Engineer Professor Francois Barthelat has been examining the mechanics that allow fins to be flexible and stiff at the same time, with muscles at the base imparting smooth ripples that exert considerable force on their environment.
“You get this dual capability where fins can morph, and yet they’re still quite stiff when they push water,” he said.
A fin ray, relaxed (top) and with differential force applied to its hemitrichs
“If you look at a fin, you’ll see that it’s made of many stiff rays,” said Barthelat. “Each of those rays can be manipulated individually just like your fingers, but there are 20 or 30 of them in each fin.”
The rays are made from hard mineralised segmented strands called hemitrichs, joined edge to edge with much softer collagen, “making them the perfect balance between bouncy and stiff”, according to the university.
Pulling on one hemitrich and pushing on the next causes the ray to bend.
3d printed, this fin ray has the right mixture of sculptured stiff (yellow) and soft (pink) plastics
The team used computer simulations and 3d-printed structures to understand the biomechanics.
Real rays are segmented along their length, and it transpired that this is important as it periodically varies stiffness.
Modelled rays with constant stiffness along their length (right) proved too stiff to work effectively, while segmentation (above left) improved operation.
“Until recently, the function of those segments hadn’t been clear,” said Barthelat. “The segments, essentially, create these tiny hinges along the ray.”
“When you try to compress or pull on those bony layers, they have a very high stiffness,” he continued. “This is critical for the ray to resist and produce hydrodynamic forces that push on water. But if you try to bend individual bony layers, they’re very compliant, and that part is critical for the rays to deform easily from the base muscles.”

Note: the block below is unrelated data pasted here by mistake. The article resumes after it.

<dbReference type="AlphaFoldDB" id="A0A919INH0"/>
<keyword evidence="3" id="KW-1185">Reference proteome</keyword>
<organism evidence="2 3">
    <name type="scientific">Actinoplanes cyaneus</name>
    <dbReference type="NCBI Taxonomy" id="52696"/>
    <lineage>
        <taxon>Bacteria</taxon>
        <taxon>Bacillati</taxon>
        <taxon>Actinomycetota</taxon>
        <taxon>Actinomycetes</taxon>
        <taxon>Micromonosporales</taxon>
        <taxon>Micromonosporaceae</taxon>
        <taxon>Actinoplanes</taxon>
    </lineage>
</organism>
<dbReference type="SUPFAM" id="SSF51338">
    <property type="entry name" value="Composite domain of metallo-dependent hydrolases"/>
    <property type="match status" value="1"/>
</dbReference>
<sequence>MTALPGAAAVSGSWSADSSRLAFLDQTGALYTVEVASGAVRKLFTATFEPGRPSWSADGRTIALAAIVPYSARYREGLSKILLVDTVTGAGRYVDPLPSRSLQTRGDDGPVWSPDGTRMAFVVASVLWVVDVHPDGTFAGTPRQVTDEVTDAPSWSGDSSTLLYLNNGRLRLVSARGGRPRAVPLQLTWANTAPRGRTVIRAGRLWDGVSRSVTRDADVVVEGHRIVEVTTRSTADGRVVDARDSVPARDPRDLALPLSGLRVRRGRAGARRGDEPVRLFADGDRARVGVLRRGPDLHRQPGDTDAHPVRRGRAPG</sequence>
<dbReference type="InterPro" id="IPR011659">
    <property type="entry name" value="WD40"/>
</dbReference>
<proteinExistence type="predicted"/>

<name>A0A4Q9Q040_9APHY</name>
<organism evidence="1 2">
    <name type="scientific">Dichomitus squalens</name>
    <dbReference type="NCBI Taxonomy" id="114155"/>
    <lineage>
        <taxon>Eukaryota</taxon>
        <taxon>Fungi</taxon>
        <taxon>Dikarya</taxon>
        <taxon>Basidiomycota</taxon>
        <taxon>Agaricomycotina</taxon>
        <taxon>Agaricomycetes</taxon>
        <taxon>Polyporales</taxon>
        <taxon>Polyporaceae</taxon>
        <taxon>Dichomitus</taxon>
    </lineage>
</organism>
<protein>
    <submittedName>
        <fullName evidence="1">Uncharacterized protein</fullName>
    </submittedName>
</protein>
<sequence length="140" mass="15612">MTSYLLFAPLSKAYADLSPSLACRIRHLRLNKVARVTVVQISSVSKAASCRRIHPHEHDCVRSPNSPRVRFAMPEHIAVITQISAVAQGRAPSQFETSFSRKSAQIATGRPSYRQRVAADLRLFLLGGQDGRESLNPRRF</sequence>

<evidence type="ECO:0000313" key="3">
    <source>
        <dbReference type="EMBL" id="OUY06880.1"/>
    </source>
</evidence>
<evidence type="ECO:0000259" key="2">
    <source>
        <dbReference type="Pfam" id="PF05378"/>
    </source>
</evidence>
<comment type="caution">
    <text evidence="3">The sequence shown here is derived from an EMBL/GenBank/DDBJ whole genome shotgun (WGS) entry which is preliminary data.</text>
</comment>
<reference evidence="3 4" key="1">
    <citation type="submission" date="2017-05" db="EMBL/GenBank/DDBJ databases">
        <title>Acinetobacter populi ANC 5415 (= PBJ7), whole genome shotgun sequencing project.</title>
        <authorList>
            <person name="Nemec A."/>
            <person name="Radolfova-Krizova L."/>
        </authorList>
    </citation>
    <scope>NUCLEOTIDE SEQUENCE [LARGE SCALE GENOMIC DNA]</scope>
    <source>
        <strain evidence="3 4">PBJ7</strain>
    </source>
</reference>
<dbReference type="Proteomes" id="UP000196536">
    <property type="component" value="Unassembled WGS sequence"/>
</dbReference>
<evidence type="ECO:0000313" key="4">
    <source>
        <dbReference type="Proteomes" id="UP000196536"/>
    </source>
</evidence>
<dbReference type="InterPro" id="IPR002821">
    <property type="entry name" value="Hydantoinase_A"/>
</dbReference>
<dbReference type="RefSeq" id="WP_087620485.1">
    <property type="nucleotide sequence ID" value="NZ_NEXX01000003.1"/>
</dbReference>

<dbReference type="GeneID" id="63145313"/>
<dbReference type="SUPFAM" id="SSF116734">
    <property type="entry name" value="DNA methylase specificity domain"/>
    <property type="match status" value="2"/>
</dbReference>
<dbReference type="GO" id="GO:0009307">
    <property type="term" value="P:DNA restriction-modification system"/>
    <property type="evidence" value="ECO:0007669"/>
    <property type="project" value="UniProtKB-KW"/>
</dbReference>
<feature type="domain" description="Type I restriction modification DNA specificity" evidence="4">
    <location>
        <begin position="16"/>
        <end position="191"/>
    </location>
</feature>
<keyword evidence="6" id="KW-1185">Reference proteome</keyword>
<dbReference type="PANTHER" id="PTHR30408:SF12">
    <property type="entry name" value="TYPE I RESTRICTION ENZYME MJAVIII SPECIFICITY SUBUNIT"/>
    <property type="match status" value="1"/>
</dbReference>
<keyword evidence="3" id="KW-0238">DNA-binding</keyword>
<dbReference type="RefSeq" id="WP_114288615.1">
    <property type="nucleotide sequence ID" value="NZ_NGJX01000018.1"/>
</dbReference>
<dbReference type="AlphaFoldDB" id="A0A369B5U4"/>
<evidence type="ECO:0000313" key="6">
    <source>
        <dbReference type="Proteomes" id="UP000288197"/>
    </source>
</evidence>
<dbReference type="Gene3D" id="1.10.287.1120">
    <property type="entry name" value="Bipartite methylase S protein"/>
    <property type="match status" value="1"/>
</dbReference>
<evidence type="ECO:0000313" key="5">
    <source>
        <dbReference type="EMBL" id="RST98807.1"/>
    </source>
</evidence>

Where could this knowledge be used?
Flexible aircraft wings, for a start, said Barthelat. “Airplanes do this now, to some extent, when they drop their flaps, but that’s in a rigid way. A wing made out of morphing materials, in contrast, could change its shape more radically and in a continuous manner, much like a bird.”
The project has only scratched the surface, said Barthelat: “We like to pick up where the biologists and zoologists have left off, using our background in the mechanics of materials to further our understanding of the amazing properties of the natural world.”
The University of Colorado Boulder worked with the Catholic University of Louvain, the University of Sydney and MIT.
‘Segmentations in fins enable large morphing amplitudes combined with high flexural stiffness for fish-inspired robotic materials‘ describes the research in Science Robotics – payment required for the full paper.